Ryan Giggs expects Manchester United will unveil their next manager in the next fortnight.
Louis van Gaal has been in talks with the 2013 Premier League champions and said on Wednesday that he would "love" the job, but United will not announce David Moyes' successor until after the final game of the season.
Giggs has been in interim charge for the last three games, winning two, and said in a news conference: "I think it has been a difficult season for us, and when the management situation gets sorted out then we can move on and that will probably be in the next couple of weeks.
"There is huge speculation but nothing has been announced yet and my job is to prepare the team for [Sunday's game at] Southampton. That is what I will do. I am sure there will be an announcement soon and maybe I can comment on it then."
Giggs said his brief spell as a manager has whetted his appetite to do the job and he is motivated to succeed.
He explained: "It's not a lot different from a player -- the satisfaction you get from winning and the pleasure you get from setting out a team and they go out and do their stuff. Equally when you lose a game you are gutted, you are angry, you are disappointed, but just like a player you can't wait for the next game so you can do something about it. It goes in waves: one minute you are enjoying it, one you are not, but it gives you a lot of satisfaction when it goes right."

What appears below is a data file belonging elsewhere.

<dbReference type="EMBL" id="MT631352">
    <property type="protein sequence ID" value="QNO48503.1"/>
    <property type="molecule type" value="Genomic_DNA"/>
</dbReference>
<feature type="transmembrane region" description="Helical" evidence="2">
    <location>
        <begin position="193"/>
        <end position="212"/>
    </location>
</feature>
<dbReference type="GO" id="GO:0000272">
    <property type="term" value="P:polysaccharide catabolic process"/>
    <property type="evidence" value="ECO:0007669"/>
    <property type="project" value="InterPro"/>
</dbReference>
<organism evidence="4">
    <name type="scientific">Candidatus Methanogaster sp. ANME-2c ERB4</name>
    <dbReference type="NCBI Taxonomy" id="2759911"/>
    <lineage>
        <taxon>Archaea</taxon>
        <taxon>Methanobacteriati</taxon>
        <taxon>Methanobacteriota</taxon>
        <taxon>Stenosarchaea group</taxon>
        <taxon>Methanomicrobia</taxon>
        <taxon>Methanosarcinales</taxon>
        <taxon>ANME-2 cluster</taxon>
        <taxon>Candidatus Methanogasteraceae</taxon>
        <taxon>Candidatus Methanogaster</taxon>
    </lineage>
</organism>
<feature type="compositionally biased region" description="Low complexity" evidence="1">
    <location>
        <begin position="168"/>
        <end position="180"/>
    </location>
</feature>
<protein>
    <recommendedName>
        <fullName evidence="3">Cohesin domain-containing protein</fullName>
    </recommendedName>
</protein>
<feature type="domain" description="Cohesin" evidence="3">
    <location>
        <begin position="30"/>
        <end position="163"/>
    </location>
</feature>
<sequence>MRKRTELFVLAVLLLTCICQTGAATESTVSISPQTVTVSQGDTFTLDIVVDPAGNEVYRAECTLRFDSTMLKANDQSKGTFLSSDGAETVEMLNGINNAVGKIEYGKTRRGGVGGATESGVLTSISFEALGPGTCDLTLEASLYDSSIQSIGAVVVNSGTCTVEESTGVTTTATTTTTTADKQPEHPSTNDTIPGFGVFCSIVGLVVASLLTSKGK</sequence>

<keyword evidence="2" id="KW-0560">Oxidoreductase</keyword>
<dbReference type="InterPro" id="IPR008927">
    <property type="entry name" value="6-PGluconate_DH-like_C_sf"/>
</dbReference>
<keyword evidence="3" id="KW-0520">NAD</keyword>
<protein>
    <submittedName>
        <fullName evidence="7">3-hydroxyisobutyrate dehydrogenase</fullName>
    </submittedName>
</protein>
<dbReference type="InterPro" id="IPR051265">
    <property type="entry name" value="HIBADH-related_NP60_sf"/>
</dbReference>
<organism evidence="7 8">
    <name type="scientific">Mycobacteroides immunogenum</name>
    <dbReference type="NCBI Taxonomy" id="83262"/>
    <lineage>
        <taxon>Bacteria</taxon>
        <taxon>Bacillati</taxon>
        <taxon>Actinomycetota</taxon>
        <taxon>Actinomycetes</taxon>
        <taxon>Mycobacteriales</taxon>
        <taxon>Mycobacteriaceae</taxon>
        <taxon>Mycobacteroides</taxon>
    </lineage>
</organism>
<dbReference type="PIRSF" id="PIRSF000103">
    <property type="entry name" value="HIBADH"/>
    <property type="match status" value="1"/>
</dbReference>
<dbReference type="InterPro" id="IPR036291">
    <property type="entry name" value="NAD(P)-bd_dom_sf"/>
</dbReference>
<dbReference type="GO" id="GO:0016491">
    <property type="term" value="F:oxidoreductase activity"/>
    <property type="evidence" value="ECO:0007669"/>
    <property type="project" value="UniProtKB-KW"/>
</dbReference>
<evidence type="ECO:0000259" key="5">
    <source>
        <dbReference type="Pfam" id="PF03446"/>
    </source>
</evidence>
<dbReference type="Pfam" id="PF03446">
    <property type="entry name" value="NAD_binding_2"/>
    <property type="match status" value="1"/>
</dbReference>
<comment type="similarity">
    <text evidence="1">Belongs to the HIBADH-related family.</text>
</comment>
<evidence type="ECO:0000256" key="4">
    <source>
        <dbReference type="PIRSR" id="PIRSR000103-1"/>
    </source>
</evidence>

The 40-year-old accepted that he has had lower expectations than most managers during his interim regime.
He added: "There's not really a lot of pressure on me and it was four games when we couldn't win anything and we could only qualify for the Europa League. We will carry on trying to do that."
Giggs also said he backed the FA commission's controversial plans to allow Premier League clubs to field B teams that could rise as high as League One.
He said: "I think I would support it, only speaking from my own experience. I remember playing at Old Trafford for the reserves when I was 15 or 16 against Everton, playing against men, and it helped you physically and mentally and it definitely brought me on.
"Playing against players of their own age is all about technical ability, which is obviously important, but coming up against men at an early age prepares you for the fastest, quickest, strongest league in the world. It definitely helped me."